• by betterunixthanunix ( 980855 ) on Monday July 26, 2010 @02:47PM (#33034524)
    It runs on an emulator, and an organization that wants to continue running its older mainframe software on non-mainframe hardware may want to use such an emulator.
  • by CaptainOfSpray ( 1229754 ) on Monday July 26, 2010 @02:48PM (#33034546)
    "IBM now finds itself in a situation previously experienced by Microsoft and Intel."

    How fast we forgot! Or maybe it's that you young uns never knew...IBM wrote the book on fighting and defeating anti-trust actions by not winning in court, but winning in the market place. Check out what happened 1956 and 1969, and how those events made IBM stronger, not weaker.
  • Re:Groklaw (Score:2, Informative)

    by Anonymous Coward on Monday July 26, 2010 @03:04PM (#33034834)

    Not true. An investigation is what happens when enough competitors force the issue. It doesn't mean they think anything is wrong, just that they will look into the complaints. Here's the EU Commission press release says exactly that: "The initiation of proceedings does not imply that the Commission has proof of infringements. It only signifies that the Commission will further investigate the cases as a matter of priority."

    You are so full of it, Florian.

  • by Anonymous Coward on Monday July 26, 2010 @03:15PM (#33035006)

    The company filing this complaint is not open source. That's not being truthful, pretending it's the open source project asking for the license. It's not. It's Turbo Hercules.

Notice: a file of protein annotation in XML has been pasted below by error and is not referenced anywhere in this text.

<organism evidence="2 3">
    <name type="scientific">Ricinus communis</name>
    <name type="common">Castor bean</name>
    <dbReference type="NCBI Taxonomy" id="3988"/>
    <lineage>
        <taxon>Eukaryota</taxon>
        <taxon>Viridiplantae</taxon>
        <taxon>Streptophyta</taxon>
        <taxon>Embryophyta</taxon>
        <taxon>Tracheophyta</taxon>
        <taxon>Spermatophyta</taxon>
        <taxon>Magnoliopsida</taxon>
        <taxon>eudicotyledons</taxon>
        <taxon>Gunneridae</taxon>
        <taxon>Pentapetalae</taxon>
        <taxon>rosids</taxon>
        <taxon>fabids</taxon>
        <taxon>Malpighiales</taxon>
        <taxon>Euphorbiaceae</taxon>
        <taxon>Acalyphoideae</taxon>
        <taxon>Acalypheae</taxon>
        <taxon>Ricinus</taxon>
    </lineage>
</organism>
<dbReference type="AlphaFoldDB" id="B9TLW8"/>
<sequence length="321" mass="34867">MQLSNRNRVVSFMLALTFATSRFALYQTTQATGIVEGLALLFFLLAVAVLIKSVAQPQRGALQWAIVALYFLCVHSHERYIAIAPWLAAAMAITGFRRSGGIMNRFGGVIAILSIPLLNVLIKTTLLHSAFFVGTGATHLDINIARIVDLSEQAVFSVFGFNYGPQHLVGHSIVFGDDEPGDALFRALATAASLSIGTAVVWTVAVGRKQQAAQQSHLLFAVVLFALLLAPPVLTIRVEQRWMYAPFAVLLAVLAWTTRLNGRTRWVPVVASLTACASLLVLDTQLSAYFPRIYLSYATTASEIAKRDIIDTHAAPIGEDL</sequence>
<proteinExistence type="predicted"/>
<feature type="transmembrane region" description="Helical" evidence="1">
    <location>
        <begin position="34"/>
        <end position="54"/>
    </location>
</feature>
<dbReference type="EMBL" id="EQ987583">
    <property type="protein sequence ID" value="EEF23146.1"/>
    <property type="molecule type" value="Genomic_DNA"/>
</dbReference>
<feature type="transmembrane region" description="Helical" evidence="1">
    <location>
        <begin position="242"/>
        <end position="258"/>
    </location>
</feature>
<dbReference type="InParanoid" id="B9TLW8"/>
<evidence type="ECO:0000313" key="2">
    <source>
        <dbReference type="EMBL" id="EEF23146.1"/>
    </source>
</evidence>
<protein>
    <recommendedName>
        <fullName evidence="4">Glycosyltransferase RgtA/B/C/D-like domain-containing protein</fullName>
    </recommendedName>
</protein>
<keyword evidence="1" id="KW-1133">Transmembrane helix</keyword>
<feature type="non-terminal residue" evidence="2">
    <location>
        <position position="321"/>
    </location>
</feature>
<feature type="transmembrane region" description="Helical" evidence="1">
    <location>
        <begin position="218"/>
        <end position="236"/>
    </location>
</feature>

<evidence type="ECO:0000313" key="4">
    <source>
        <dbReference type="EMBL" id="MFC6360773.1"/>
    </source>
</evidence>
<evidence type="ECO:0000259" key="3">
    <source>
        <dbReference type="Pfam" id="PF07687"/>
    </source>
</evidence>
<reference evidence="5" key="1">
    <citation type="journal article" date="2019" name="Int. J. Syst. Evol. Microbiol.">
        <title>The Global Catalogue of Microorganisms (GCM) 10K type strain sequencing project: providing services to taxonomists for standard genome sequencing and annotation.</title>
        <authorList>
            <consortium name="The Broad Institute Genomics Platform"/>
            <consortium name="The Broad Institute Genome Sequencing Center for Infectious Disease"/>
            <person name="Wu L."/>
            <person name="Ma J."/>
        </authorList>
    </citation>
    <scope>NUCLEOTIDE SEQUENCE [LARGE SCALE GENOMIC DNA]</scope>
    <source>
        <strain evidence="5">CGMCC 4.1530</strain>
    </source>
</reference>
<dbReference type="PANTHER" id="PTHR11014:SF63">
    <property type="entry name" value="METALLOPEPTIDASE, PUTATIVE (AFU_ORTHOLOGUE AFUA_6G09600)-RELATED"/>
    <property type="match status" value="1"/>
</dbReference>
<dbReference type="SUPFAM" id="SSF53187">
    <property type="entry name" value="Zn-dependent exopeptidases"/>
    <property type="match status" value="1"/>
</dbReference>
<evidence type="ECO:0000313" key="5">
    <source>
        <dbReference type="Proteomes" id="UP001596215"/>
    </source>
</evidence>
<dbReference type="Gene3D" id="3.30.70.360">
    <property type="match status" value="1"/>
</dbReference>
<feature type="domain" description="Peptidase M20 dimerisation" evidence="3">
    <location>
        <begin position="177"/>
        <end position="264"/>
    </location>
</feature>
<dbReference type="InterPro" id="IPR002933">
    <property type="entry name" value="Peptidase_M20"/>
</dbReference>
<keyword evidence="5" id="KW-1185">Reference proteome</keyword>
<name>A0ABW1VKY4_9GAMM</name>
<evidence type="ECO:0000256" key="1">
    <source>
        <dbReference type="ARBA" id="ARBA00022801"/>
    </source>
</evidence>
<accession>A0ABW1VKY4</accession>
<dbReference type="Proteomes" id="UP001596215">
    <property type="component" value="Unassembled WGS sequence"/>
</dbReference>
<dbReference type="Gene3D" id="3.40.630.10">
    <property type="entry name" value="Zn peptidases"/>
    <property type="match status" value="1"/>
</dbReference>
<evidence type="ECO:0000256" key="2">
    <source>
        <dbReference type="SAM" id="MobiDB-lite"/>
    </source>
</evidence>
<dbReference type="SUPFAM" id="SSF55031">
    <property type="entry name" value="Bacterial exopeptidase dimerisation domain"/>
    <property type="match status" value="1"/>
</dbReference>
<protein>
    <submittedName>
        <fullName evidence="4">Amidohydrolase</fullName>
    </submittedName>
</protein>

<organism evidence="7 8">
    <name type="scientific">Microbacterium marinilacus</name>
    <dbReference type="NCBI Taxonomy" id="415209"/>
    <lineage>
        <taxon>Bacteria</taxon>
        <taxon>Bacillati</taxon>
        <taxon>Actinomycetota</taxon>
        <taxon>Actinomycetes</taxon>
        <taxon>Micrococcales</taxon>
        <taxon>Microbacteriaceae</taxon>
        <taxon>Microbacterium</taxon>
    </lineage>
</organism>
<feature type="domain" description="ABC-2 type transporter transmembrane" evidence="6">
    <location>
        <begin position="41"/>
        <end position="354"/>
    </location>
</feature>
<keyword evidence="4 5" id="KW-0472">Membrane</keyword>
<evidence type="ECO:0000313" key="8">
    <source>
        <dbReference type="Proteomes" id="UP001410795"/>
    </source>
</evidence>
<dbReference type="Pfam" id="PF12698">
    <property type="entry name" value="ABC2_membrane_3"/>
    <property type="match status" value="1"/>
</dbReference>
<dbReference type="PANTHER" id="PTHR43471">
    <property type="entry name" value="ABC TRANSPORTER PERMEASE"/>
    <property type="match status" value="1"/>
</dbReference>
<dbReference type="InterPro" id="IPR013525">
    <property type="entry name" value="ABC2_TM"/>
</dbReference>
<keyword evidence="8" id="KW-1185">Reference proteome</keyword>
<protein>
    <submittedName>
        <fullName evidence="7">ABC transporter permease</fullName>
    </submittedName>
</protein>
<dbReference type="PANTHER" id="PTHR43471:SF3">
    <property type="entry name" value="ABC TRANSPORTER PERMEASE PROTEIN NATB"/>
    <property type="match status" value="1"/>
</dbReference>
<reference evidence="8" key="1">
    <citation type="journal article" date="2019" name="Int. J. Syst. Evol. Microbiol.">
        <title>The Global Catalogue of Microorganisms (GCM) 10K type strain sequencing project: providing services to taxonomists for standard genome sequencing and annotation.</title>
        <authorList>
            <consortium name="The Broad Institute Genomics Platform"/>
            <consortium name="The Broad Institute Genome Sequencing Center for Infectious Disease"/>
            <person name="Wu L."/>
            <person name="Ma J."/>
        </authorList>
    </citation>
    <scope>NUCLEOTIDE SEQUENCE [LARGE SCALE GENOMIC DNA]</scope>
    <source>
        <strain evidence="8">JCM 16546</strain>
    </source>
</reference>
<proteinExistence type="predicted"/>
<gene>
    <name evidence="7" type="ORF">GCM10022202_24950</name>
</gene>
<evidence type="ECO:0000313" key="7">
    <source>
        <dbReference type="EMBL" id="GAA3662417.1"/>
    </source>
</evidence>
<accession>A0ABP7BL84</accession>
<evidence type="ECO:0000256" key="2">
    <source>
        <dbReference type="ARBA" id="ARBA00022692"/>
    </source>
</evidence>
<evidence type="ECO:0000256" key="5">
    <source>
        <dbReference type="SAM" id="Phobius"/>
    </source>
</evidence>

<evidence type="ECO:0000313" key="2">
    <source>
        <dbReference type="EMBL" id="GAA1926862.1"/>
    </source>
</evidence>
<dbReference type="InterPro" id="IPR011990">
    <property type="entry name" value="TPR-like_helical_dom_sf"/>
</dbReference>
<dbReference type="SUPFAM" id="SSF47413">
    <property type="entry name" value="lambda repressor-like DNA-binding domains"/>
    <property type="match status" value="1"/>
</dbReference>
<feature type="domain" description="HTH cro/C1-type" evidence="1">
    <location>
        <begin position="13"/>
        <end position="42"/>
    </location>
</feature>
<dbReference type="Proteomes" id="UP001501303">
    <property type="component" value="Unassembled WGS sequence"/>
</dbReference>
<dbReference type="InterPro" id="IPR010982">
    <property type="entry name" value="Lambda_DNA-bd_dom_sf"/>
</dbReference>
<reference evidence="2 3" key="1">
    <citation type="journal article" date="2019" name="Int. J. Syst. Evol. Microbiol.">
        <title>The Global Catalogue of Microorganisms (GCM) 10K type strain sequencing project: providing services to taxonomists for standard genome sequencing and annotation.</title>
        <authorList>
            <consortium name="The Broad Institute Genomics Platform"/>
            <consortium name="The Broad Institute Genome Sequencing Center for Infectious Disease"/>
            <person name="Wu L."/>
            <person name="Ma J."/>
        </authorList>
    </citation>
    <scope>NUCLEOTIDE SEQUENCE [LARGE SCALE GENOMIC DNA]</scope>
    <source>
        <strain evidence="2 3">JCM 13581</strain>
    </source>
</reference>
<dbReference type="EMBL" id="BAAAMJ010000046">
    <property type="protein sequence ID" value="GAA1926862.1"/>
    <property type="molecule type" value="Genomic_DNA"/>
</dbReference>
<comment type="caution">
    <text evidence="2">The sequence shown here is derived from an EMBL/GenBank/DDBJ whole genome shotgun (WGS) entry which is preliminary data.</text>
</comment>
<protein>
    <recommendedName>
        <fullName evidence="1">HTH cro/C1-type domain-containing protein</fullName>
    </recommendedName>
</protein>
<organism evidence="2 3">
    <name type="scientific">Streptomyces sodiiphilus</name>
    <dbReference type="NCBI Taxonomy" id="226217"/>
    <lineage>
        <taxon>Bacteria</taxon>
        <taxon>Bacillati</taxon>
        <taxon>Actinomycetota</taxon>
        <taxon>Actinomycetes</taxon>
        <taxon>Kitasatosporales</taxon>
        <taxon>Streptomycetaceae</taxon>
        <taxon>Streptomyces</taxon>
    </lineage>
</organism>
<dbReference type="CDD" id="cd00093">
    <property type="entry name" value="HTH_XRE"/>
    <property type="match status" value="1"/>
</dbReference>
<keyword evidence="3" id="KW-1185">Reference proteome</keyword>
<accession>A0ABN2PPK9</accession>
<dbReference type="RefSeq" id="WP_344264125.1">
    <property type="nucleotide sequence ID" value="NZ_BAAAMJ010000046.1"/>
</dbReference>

Florian, you need to be more careful in your speech, or more honest, whatever the problem may be. And I'd like to ask you a question, and you should answer it honestly: is Microsoft paying you to do this? Microsoft or a "satellite proxy"? Tell us.

  • Re:Imagine that! (Score:5, Informative)

    by bws111 ( 1216812 ) on Monday July 26, 2010 @04:01PM (#33035690)

    IBM stopped bundling hardware and software in 1969. z/OS is a separate product from the hardware. You do not get a copy of z/OS when you buy a zSeries machine. You can run any OS on it you wish. That includes z/OS, Linux, z/VM, z/VSE, and OpenSolaris. However, if you want to run z/OS, then you DO need a zSeries machine, as that is the only way it is licensed. TH would like IBM to license z/OS to run on their emulator. But, there is a problem - IBM believes the TH emulator infringes on over 100 of it's hardware and architecture patents, and therefore will not license z/OS to run on it.